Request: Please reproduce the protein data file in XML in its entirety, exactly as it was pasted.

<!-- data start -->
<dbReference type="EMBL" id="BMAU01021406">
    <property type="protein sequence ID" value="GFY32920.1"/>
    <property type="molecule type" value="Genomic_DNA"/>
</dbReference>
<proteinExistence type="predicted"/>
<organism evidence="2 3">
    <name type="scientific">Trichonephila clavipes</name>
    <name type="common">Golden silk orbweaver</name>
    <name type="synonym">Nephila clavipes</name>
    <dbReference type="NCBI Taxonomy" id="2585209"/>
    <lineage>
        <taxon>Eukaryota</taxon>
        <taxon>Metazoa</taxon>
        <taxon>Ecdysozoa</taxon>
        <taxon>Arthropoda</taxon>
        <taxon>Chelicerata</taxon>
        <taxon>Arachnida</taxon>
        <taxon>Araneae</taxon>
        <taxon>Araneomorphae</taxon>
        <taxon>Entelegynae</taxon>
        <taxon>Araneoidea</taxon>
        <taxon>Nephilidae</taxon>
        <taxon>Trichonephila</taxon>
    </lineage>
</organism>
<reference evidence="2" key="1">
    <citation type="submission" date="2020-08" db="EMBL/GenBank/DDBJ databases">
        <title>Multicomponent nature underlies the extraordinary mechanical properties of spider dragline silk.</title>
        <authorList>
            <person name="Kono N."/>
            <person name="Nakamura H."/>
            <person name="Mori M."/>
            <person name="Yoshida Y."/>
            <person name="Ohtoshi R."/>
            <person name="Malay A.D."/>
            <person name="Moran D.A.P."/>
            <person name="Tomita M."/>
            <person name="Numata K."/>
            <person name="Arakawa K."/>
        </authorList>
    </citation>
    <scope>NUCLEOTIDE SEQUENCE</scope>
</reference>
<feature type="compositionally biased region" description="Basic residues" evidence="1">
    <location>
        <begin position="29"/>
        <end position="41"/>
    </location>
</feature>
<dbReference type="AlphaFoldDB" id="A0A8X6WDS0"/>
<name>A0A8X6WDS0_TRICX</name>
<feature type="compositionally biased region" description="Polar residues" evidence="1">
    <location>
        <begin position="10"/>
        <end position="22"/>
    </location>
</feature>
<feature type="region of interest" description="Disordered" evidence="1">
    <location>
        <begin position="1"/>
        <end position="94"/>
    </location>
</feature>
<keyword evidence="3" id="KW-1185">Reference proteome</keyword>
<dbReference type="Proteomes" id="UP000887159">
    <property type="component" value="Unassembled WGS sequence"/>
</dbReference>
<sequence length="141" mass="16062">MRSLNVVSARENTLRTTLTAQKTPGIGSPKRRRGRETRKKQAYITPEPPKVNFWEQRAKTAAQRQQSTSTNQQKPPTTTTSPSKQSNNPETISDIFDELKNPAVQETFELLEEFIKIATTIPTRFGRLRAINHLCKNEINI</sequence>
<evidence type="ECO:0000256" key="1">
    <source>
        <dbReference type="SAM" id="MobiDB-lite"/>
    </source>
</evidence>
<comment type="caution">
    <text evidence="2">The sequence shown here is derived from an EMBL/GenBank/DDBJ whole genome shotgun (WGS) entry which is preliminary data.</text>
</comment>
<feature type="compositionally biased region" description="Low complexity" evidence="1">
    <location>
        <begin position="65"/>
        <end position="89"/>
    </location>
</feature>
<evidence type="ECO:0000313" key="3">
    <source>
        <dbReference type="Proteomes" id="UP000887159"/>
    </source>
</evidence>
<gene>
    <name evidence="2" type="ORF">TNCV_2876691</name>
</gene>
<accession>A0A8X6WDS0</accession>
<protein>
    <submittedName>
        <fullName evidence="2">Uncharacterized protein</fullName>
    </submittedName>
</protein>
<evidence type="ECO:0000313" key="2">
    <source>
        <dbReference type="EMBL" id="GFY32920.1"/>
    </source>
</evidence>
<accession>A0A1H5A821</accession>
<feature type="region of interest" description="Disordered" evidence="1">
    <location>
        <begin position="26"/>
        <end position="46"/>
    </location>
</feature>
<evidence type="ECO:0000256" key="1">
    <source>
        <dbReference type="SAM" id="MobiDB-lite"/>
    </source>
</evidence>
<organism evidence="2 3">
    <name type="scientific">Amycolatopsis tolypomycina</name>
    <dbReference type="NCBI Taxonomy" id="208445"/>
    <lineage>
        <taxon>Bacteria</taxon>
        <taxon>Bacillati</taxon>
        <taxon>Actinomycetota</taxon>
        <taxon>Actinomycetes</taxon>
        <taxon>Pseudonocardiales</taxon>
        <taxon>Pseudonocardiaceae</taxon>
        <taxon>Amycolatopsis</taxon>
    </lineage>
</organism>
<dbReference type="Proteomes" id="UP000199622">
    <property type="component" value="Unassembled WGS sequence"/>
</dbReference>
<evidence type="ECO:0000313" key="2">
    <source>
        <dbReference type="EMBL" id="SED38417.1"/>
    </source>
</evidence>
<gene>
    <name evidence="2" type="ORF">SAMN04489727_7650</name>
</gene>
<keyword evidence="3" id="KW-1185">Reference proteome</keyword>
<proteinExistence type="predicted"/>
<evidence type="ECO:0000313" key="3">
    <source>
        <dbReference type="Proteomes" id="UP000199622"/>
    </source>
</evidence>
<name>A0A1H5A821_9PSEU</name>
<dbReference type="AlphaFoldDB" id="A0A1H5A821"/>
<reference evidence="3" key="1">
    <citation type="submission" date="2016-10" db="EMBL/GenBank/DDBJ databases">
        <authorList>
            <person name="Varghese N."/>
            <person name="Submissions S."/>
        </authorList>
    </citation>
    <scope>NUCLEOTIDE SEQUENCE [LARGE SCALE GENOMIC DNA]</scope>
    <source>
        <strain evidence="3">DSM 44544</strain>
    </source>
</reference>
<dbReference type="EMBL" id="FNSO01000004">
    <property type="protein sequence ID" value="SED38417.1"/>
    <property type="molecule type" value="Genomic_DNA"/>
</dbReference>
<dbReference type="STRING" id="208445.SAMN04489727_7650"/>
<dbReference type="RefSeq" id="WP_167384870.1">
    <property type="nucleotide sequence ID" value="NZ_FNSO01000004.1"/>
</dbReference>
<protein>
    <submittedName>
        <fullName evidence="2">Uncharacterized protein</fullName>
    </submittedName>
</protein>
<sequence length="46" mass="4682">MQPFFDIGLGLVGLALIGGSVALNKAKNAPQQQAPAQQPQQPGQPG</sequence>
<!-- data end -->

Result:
<dbReference type="EMBL" id="BMAU01021406">
    <property type="protein sequence ID" value="GFY32920.1"/>
    <property type="molecule type" value="Genomic_DNA"/>
</dbReference>
<proteinExistence type="predicted"/>
<organism evidence="2 3">
    <name type="scientific">Trichonephila clavipes</name>
    <name type="common">Golden silk orbweaver</name>
    <name type="synonym">Nephila clavipes</name>
    <dbReference type="NCBI Taxonomy" id="2585209"/>
    <lineage>
        <taxon>Eukaryota</taxon>
        <taxon>Metazoa</taxon>
        <taxon>Ecdysozoa</taxon>
        <taxon>Arthropoda</taxon>
        <taxon>Chelicerata</taxon>
        <taxon>Arachnida</taxon>
        <taxon>Araneae</taxon>
        <taxon>Araneomorphae</taxon>
        <taxon>Entelegynae</taxon>
        <taxon>Araneoidea</taxon>
        <taxon>Nephilidae</taxon>
        <taxon>Trichonephila</taxon>
    </lineage>
</organism>
<reference evidence="2" key="1">
    <citation type="submission" date="2020-08" db="EMBL/GenBank/DDBJ databases">
        <title>Multicomponent nature underlies the extraordinary mechanical properties of spider dragline silk.</title>
        <authorList>
            <person name="Kono N."/>
            <person name="Nakamura H."/>
            <person name="Mori M."/>
            <person name="Yoshida Y."/>
            <person name="Ohtoshi R."/>
            <person name="Malay A.D."/>
            <person name="Moran D.A.P."/>
            <person name="Tomita M."/>
            <person name="Numata K."/>
            <person name="Arakawa K."/>
        </authorList>
    </citation>
    <scope>NUCLEOTIDE SEQUENCE</scope>
</reference>
<feature type="compositionally biased region" description="Basic residues" evidence="1">
    <location>
        <begin position="29"/>
        <end position="41"/>
    </location>
</feature>
<dbReference type="AlphaFoldDB" id="A0A8X6WDS0"/>
<name>A0A8X6WDS0_TRICX</name>
<feature type="compositionally biased region" description="Polar residues" evidence="1">
    <location>
        <begin position="10"/>
        <end position="22"/>
    </location>
</feature>
<feature type="region of interest" description="Disordered" evidence="1">
    <location>
        <begin position="1"/>
        <end position="94"/>
    </location>
</feature>
<keyword evidence="3" id="KW-1185">Reference proteome</keyword>
<dbReference type="Proteomes" id="UP000887159">
    <property type="component" value="Unassembled WGS sequence"/>
</dbReference>
<sequence length="141" mass="16062">MRSLNVVSARENTLRTTLTAQKTPGIGSPKRRRGRETRKKQAYITPEPPKVNFWEQRAKTAAQRQQSTSTNQQKPPTTTTSPSKQSNNPETISDIFDELKNPAVQETFELLEEFIKIATTIPTRFGRLRAINHLCKNEINI</sequence>
<evidence type="ECO:0000256" key="1">
    <source>
        <dbReference type="SAM" id="MobiDB-lite"/>
    </source>
</evidence>
<comment type="caution">
    <text evidence="2">The sequence shown here is derived from an EMBL/GenBank/DDBJ whole genome shotgun (WGS) entry which is preliminary data.</text>
</comment>
<feature type="compositionally biased region" description="Low complexity" evidence="1">
    <location>
        <begin position="65"/>
        <end position="89"/>
    </location>
</feature>
<evidence type="ECO:0000313" key="3">
    <source>
        <dbReference type="Proteomes" id="UP000887159"/>
    </source>
</evidence>
<gene>
    <name evidence="2" type="ORF">TNCV_2876691</name>
</gene>
<accession>A0A8X6WDS0</accession>
<protein>
    <submittedName>
        <fullName evidence="2">Uncharacterized protein</fullName>
    </submittedName>
</protein>
<evidence type="ECO:0000313" key="2">
    <source>
        <dbReference type="EMBL" id="GFY32920.1"/>
    </source>
</evidence>
<accession>A0A1H5A821</accession>
<feature type="region of interest" description="Disordered" evidence="1">
    <location>
        <begin position="26"/>
        <end position="46"/>
    </location>
</feature>
<evidence type="ECO:0000256" key="1">
    <source>
        <dbReference type="SAM" id="MobiDB-lite"/>
    </source>
</evidence>
<organism evidence="2 3">
    <name type="scientific">Amycolatopsis tolypomycina</name>
    <dbReference type="NCBI Taxonomy" id="208445"/>
    <lineage>
        <taxon>Bacteria</taxon>
        <taxon>Bacillati</taxon>
        <taxon>Actinomycetota</taxon>
        <taxon>Actinomycetes</taxon>
        <taxon>Pseudonocardiales</taxon>
        <taxon>Pseudonocardiaceae</taxon>
        <taxon>Amycolatopsis</taxon>
    </lineage>
</organism>
<dbReference type="Proteomes" id="UP000199622">
    <property type="component" value="Unassembled WGS sequence"/>
</dbReference>
<evidence type="ECO:0000313" key="2">
    <source>
        <dbReference type="EMBL" id="SED38417.1"/>
    </source>
</evidence>
<gene>
    <name evidence="2" type="ORF">SAMN04489727_7650</name>
</gene>
<keyword evidence="3" id="KW-1185">Reference proteome</keyword>
<proteinExistence type="predicted"/>
<evidence type="ECO:0000313" key="3">
    <source>
        <dbReference type="Proteomes" id="UP000199622"/>
    </source>
</evidence>
<name>A0A1H5A821_9PSEU</name>
<dbReference type="AlphaFoldDB" id="A0A1H5A821"/>
<reference evidence="3" key="1">
    <citation type="submission" date="2016-10" db="EMBL/GenBank/DDBJ databases">
        <authorList>
            <person name="Varghese N."/>
            <person name="Submissions S."/>
        </authorList>
    </citation>
    <scope>NUCLEOTIDE SEQUENCE [LARGE SCALE GENOMIC DNA]</scope>
    <source>
        <strain evidence="3">DSM 44544</strain>
    </source>
</reference>
<dbReference type="EMBL" id="FNSO01000004">
    <property type="protein sequence ID" value="SED38417.1"/>
    <property type="molecule type" value="Genomic_DNA"/>
</dbReference>
<dbReference type="STRING" id="208445.SAMN04489727_7650"/>
<dbReference type="RefSeq" id="WP_167384870.1">
    <property type="nucleotide sequence ID" value="NZ_FNSO01000004.1"/>
</dbReference>
<protein>
    <submittedName>
        <fullName evidence="2">Uncharacterized protein</fullName>
    </submittedName>
</protein>
<sequence length="46" mass="4682">MQPFFDIGLGLVGLALIGGSVALNKAKNAPQQQAPAQQPQQPGQPG</sequence>